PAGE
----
This opinion will be unpublished and

may not be cited except as provided by

Minn. Stat. § 480A.08, subd. 3 (2002).







Kathryn L. Koch,








Commissioner of Employment and Economic Development,



Filed August 19, 2004


Willis, Judge


Department of Employment and Economic Development

File No. 10403 03



Ronald L. Moersch, Mary L. Hahn, Hvistendahl, Moersch & Dorsey, P.A., 311 South Water Street, P.O. Box 651, Northfield, MN  55057-0651 (for relator)


Sheldahl, Northfield Acquisition Company, 1150 Sheldahl Road, Northfield, MN  55057-9444 (respondent)


Lee B. Nelson, Linda A. Holmes, Department of Employment and Economic Development, 390 Robert Street North, St. Paul, MN  55101 (for respondent Commissioner)


            Considered and decided by Willis, Presiding Judge; Lansing, Judge; and Hudson, Judge.

U N P U B L I S H E D   O P I N I O N


On certiorari appeal from a decision of the commissioner’s representative that relator was discharged for aggravated employment misconduct and is required to repay benefits she received, relator argues that (1) her conduct did not constitute aggravated employment misconduct, (2) the statutory provisions requiring a claimant who is ultimately determined to be disqualified to repay benefits are unconstitutional, and (3) the notice she received regarding her obligation to repay benefits was defective and violated her due-process rights.  We affirm.


            Relator Kathryn Koch began working for respondent Sheldahl, a flexible-circuitry manufacturer, in November 1976.[1]  Sheldahl paid its employees weekly on Fridays and normally mailed paychecks to employees on Tuesday or Wednesday so that they were received by Friday.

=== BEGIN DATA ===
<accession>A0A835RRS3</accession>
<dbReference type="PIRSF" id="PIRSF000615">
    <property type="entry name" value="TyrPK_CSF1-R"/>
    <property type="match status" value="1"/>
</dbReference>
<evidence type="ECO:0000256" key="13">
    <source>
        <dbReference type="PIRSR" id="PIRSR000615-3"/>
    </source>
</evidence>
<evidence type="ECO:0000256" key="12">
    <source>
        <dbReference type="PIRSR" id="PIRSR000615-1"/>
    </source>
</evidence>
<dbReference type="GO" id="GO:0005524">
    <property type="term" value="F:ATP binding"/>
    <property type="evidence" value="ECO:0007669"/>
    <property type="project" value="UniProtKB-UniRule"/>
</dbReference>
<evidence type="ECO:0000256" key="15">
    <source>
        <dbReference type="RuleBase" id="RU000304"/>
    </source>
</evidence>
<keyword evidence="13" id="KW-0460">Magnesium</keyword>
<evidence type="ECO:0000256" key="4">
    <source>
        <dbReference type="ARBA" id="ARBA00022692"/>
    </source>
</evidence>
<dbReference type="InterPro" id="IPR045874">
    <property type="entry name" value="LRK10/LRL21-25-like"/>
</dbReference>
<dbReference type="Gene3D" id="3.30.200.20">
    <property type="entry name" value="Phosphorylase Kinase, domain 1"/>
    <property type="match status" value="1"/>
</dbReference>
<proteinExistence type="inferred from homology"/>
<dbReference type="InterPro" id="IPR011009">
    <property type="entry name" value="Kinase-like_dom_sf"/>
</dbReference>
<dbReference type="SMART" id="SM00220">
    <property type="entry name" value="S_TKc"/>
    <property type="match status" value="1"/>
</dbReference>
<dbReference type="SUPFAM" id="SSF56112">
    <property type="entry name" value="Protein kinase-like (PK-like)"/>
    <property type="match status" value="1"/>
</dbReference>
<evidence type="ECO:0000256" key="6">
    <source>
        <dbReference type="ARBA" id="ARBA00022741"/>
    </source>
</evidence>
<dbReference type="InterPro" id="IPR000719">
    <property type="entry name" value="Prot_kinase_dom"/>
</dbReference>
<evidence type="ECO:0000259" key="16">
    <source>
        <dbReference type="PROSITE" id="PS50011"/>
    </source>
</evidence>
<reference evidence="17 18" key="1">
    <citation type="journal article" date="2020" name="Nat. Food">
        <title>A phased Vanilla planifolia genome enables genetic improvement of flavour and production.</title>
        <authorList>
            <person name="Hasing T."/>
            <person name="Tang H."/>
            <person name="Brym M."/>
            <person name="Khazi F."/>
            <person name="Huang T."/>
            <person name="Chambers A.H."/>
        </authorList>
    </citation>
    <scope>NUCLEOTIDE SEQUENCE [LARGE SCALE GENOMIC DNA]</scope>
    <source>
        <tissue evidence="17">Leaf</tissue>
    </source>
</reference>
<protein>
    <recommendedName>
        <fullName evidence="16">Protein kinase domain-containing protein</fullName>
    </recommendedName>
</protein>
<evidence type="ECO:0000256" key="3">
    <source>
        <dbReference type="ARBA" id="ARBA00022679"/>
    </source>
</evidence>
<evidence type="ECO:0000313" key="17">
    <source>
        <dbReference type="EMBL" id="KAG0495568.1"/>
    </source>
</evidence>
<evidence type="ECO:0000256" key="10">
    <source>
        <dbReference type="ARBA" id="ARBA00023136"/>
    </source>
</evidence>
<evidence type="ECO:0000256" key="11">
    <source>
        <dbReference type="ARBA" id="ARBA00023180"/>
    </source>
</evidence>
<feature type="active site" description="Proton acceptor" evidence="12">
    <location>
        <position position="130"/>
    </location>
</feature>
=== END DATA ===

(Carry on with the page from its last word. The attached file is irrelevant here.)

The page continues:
On Monday, April 14, 2003, Koch informed Sheldahl’s human-resources department that she had not received her paycheck in the mail on the previous Friday, April 11.  The human-resources department manually issued Koch a replacement paycheck in the amount of $346; the check showed a pay date of April 11.  A human-resources employee told Koch that a stop-payment notice would be issued for the missing check and that if the check arrived at Koch’s home, she should not cash it and instead should bring it to Sheldahl’s payroll department immediately.  Koch cashed the replacement paycheck that day.

            On Thursday, April 17, Koch received the missing paycheck in the mail; like the replacement check, the paycheck was in the amount of $346 and showed a pay date of April 11.  Koch cashed the check that day.  On Friday, April 18, Koch received another paycheck in the mail; this check was in the amount of $321.75 and showed a pay date of April 18.  Koch cashed the check that day. 

            On April 21 or 22, Koch’s bank notified her that Sheldahl had stopped payment on the $346 paycheck that she had cashed on April 17.  Koch went to the bank and returned $346.  Later that week, the bank informed Sheldahl that Koch had cashed the check; Koch had not informed Sheldahl of the situation.

      On May 2, after questioning Koch regarding the matter, Sheldahl terminated her employment for attempted theft of company funds.  Koch applied for unemployment benefits, and the Department of Employment and Economic Development issued a determination of disqualification.  Koch appealed, and, after a telephone hearing, an unemployment law judge reversed the determination of disqualification.  Sheldahl appealed, and the commissioner’s representative reversed the unemployment law judge’s decision, concluding that Koch was disqualified from benefits because her conduct constituted aggravated employment misconduct.  This appeal follows.






Koch argues that the commissioner’s representative erred by determining that she committed aggravated employment misconduct.  Aggravated employment misconduct is defined as the “commission of any act, on the job or off the job, that would amount to a gross misdemeanor or felony if the act interfered with or adversely affected the employment.”  Minn. Stat. § 268.095, subd. 6a(1) (2002).  An employee who is discharged for aggravated employment misconduct is disqualified from receiving unemployment benefits.  Minn. Stat. § 268.095, subd. 4(2) (2002).